When you reach the age range of 14-18 months you are likely right around the time of dropping the morning nap. For some little ones it may be a little bit sooner; for others, later. Once you reach this range, you will probably notice you hit a bit of a ‘grey zone’ where two naps seems like too many, and one nap seems like too little. It can be a bit of a tricky time to navigate.
In our home, we were in the grey zone for what seemed like forever. With two naps, he struggled to fall asleep and stay asleep for the afternoon nap. With one nap, he was a force to be reckoned with by lunch time. We spent the majority of this past summer in the grey zone; however, once we arrived in Japan, we finally managed to drop the morning nap.
In continuing with my Baby + Sleep Series, here are some tips I learned while we transitioned through the grey zone and after we finally committed to only one nap per day:
1. How to navigate the ‘grey zone.’
Once we reached the grey zone, I started to cut off naps. I hate doing this, as it means you will have to wake your child from his morning nap to ensure he is tired enough for the afternoon nap. Sometimes I even needed to cut off the afternoon nap to ensure my son was tired enough for bedtime.
If you remember from my post 8 Infant Sleep Facts Every Parent Needs to Know, the ideal nap length is 1.5 – 2 hours.
So basically if you are having trouble keeping two naps, you will likely want to cut off the morning nap at the 1.5 hour mark. If a 1.5 hour morning nap still seems like too much for your child, go ahead and decrease the nap to 1.25 hours, then to one hour and see if that helps any. If you need to decrease the nap any further than that, your child is very likely ready to drop down to one nap per day.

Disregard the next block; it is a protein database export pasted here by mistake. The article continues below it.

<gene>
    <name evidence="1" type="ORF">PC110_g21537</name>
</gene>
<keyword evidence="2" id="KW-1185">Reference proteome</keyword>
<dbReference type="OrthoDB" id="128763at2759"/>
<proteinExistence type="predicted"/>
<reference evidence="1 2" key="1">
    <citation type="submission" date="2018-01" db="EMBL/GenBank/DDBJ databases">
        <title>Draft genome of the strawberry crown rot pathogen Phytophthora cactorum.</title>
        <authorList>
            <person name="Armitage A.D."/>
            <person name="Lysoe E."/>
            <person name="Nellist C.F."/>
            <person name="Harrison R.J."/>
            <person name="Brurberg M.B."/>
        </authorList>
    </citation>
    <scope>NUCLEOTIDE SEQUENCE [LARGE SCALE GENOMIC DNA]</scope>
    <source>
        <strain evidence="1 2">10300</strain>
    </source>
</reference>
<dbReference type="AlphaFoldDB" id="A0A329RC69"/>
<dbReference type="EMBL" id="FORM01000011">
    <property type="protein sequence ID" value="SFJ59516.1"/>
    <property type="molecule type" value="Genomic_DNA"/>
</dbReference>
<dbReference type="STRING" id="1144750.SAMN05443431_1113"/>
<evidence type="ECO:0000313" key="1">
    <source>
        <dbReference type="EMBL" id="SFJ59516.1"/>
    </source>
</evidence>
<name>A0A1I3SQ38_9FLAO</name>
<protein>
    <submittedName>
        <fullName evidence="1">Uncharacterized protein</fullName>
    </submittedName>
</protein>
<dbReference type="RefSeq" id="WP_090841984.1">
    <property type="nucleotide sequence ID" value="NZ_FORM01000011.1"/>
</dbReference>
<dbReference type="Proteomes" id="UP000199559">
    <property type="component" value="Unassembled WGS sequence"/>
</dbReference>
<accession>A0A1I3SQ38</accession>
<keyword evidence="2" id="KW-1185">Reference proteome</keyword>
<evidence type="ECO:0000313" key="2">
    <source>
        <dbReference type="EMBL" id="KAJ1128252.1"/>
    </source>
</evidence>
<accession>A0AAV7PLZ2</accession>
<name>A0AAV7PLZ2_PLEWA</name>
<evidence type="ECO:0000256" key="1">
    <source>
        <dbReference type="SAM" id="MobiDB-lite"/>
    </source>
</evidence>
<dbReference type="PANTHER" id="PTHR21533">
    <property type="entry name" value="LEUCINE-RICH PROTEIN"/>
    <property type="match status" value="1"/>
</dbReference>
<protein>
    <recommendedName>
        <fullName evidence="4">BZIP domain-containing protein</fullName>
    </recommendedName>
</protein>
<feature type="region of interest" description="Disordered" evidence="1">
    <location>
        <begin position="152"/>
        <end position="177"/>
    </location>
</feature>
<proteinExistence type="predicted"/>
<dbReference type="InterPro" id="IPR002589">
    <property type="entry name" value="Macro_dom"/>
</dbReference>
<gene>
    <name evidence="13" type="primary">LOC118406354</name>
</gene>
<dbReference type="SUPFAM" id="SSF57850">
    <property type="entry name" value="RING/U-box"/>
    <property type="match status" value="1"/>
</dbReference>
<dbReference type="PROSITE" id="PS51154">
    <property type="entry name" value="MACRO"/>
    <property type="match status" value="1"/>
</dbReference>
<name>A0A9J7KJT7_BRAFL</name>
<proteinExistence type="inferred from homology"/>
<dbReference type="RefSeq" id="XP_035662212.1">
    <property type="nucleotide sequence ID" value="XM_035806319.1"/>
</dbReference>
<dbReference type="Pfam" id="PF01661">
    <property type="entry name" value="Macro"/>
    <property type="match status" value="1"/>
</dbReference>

You may also need to cut off afternoon naps. Start by waking your child up after 1.5 hours in the afternoon and work your way back from there. See what happens.
After doing a lot of reading, I learned that your child should be awake for about 4 hours before bedtime, which may translate to no napping beyond 4 pm, depending on bedtime in your home. Our son has a 7:30 pm bedtime, so if he is still sleeping at 3:30 pm, I would likely wake him. Although, he rarely sleeps that late.
2. Learn the signs of readiness for dropping the morning nap.
When my son was ready to drop the morning nap, the number one thing I noticed was the afternoon nap started to get bad. It’s common for kids to either experience a difficult time falling asleep and/or staying asleep in the afternoon. Worst case scenario, a child may not sleep at all when laid down for the afternoon nap.
Other signs of readiness include:
- Your child is able to sleep uninterrupted for 10-12 hours through the night.
- Your child experiences difficulty falling asleep or staying asleep for the morning nap.
3. How to transition to one nap per day.
Once I felt my son was ready to transition, I slowly started delaying his morning nap each day until it becomes an afternoon nap. I originally aimed to feed him an early lunch, and lay him down for a nap around 11:00 or 11:30 am.